I think what is perhaps most interesting about internet feminism in the contemporary online world is again a kind of narrowing of the gap - not just between concepts and their recognition, but between descriptions of something awful and the desire to do something about it. The speeded-up time of internet life also creates an impatience with the world as it is: now it is possible to organise, on or offline, modes of opposition that take up almost immediate umbrage with the world as it currently is. The possibilities for consciousness-raising, but also action, are now extended in almost every direction.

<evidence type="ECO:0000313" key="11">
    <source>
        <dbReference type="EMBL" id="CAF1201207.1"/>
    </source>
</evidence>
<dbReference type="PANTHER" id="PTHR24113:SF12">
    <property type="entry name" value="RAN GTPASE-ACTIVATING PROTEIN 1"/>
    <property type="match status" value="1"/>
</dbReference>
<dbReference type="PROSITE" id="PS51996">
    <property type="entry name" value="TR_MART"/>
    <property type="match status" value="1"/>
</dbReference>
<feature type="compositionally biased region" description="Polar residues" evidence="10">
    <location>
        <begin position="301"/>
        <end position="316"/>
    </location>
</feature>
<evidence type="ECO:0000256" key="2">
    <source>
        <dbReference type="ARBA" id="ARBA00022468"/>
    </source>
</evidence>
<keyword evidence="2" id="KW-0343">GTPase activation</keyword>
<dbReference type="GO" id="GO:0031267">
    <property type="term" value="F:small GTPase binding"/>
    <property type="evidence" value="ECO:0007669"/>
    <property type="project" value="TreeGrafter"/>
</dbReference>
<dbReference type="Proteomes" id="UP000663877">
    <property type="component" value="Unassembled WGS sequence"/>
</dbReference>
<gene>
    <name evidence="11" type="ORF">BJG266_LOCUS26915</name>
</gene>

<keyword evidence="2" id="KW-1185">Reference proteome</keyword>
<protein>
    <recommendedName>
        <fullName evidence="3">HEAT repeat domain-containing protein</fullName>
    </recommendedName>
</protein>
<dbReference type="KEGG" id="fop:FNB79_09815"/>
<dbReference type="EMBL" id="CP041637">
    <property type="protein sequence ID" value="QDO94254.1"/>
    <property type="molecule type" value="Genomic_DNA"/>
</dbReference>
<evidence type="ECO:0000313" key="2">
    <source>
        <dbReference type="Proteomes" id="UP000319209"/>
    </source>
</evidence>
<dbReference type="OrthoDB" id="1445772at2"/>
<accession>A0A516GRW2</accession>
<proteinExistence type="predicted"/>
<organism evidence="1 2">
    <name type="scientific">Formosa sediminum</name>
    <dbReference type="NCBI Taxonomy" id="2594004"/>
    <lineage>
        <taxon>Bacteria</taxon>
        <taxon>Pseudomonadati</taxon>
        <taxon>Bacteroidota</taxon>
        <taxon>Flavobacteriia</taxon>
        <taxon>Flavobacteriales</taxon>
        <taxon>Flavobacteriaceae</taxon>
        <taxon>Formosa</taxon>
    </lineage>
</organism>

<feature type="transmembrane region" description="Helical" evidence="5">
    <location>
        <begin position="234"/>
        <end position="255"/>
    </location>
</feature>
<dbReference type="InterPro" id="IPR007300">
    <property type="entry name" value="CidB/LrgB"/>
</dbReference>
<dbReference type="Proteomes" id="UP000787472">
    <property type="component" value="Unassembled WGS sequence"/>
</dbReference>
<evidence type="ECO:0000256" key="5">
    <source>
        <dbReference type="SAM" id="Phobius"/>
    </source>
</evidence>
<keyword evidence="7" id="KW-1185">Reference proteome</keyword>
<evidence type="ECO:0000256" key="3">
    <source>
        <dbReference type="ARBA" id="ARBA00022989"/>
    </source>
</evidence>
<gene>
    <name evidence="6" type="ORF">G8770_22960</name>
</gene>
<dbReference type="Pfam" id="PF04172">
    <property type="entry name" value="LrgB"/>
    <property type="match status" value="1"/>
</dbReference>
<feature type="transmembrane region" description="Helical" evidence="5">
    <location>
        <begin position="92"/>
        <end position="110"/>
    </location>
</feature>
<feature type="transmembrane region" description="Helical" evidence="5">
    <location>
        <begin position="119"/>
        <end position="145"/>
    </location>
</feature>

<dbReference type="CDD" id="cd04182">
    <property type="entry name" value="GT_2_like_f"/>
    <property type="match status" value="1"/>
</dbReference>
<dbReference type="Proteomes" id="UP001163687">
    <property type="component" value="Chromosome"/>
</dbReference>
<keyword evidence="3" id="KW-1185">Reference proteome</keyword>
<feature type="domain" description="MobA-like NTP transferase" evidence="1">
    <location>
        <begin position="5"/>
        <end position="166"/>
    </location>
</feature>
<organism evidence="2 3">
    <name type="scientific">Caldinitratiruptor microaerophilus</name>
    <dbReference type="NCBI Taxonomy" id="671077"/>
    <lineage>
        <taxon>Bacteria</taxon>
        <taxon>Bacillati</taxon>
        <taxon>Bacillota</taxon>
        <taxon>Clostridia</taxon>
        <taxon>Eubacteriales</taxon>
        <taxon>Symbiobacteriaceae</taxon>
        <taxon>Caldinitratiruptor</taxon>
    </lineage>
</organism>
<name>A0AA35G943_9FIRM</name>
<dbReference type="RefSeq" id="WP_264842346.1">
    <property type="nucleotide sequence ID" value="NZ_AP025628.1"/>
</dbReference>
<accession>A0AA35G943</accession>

In the early 90s, when cyberutopians speculated on the coming technologies, whether it be virtual reality or the internet-to-come, many wondered whether these virtual worlds would overturn the ‘real’ one, or would distract people from pressing issues suffered by the ‘unconnected’ majority. People feared increased atomisation and alienation. Clearly these possibilities still remain, and the internet remains contested territory, a site for surveillance and personal attack as well as a place to collectively organise and learn. Internet feminism has opened up modes of interpretive experience that were previously obscured or partial for many: I include myself in this grand pedagogical experiment. Long may it continue, and those who seek to stop it will not succeed: feminist information, you could say, wants to be free.